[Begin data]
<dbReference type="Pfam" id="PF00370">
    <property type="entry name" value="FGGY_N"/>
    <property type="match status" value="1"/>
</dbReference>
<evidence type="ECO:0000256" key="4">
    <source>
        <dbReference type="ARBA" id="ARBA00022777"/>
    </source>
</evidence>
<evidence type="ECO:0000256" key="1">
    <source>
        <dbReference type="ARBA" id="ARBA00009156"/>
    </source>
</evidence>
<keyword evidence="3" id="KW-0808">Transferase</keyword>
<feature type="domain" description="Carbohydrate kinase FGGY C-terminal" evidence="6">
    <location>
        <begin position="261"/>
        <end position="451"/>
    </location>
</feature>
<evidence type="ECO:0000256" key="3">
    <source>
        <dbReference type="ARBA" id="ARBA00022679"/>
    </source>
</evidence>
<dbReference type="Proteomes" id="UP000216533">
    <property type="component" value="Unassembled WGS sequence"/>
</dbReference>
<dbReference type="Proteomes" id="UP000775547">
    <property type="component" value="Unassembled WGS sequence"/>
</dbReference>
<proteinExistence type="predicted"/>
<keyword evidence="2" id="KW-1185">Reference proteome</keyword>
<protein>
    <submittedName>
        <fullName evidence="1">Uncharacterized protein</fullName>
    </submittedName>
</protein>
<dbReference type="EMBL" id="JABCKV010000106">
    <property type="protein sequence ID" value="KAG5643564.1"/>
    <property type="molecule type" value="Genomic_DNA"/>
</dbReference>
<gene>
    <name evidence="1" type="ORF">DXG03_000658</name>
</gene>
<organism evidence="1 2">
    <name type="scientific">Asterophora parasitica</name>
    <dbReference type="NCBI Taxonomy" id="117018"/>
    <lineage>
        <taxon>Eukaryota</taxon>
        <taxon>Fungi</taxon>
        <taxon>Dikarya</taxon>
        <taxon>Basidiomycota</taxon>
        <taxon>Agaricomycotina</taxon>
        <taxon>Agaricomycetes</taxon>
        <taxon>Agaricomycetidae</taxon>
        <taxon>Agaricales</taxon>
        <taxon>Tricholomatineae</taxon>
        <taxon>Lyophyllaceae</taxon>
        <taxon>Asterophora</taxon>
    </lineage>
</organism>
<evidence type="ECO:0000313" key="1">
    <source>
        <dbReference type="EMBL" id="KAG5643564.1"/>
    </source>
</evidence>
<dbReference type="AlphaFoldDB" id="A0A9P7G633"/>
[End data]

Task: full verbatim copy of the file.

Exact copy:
<dbReference type="Pfam" id="PF00370">
    <property type="entry name" value="FGGY_N"/>
    <property type="match status" value="1"/>
</dbReference>
<evidence type="ECO:0000256" key="4">
    <source>
        <dbReference type="ARBA" id="ARBA00022777"/>
    </source>
</evidence>
<evidence type="ECO:0000256" key="1">
    <source>
        <dbReference type="ARBA" id="ARBA00009156"/>
    </source>
</evidence>
<keyword evidence="3" id="KW-0808">Transferase</keyword>
<feature type="domain" description="Carbohydrate kinase FGGY C-terminal" evidence="6">
    <location>
        <begin position="261"/>
        <end position="451"/>
    </location>
</feature>
<evidence type="ECO:0000256" key="3">
    <source>
        <dbReference type="ARBA" id="ARBA00022679"/>
    </source>
</evidence>
<dbReference type="Proteomes" id="UP000216533">
    <property type="component" value="Unassembled WGS sequence"/>
</dbReference>
<dbReference type="Proteomes" id="UP000775547">
    <property type="component" value="Unassembled WGS sequence"/>
</dbReference>
<proteinExistence type="predicted"/>
<keyword evidence="2" id="KW-1185">Reference proteome</keyword>
<protein>
    <submittedName>
        <fullName evidence="1">Uncharacterized protein</fullName>
    </submittedName>
</protein>
<dbReference type="EMBL" id="JABCKV010000106">
    <property type="protein sequence ID" value="KAG5643564.1"/>
    <property type="molecule type" value="Genomic_DNA"/>
</dbReference>
<gene>
    <name evidence="1" type="ORF">DXG03_000658</name>
</gene>
<organism evidence="1 2">
    <name type="scientific">Asterophora parasitica</name>
    <dbReference type="NCBI Taxonomy" id="117018"/>
    <lineage>
        <taxon>Eukaryota</taxon>
        <taxon>Fungi</taxon>
        <taxon>Dikarya</taxon>
        <taxon>Basidiomycota</taxon>
        <taxon>Agaricomycotina</taxon>
        <taxon>Agaricomycetes</taxon>
        <taxon>Agaricomycetidae</taxon>
        <taxon>Agaricales</taxon>
        <taxon>Tricholomatineae</taxon>
        <taxon>Lyophyllaceae</taxon>
        <taxon>Asterophora</taxon>
    </lineage>
</organism>
<evidence type="ECO:0000313" key="1">
    <source>
        <dbReference type="EMBL" id="KAG5643564.1"/>
    </source>
</evidence>
<dbReference type="AlphaFoldDB" id="A0A9P7G633"/>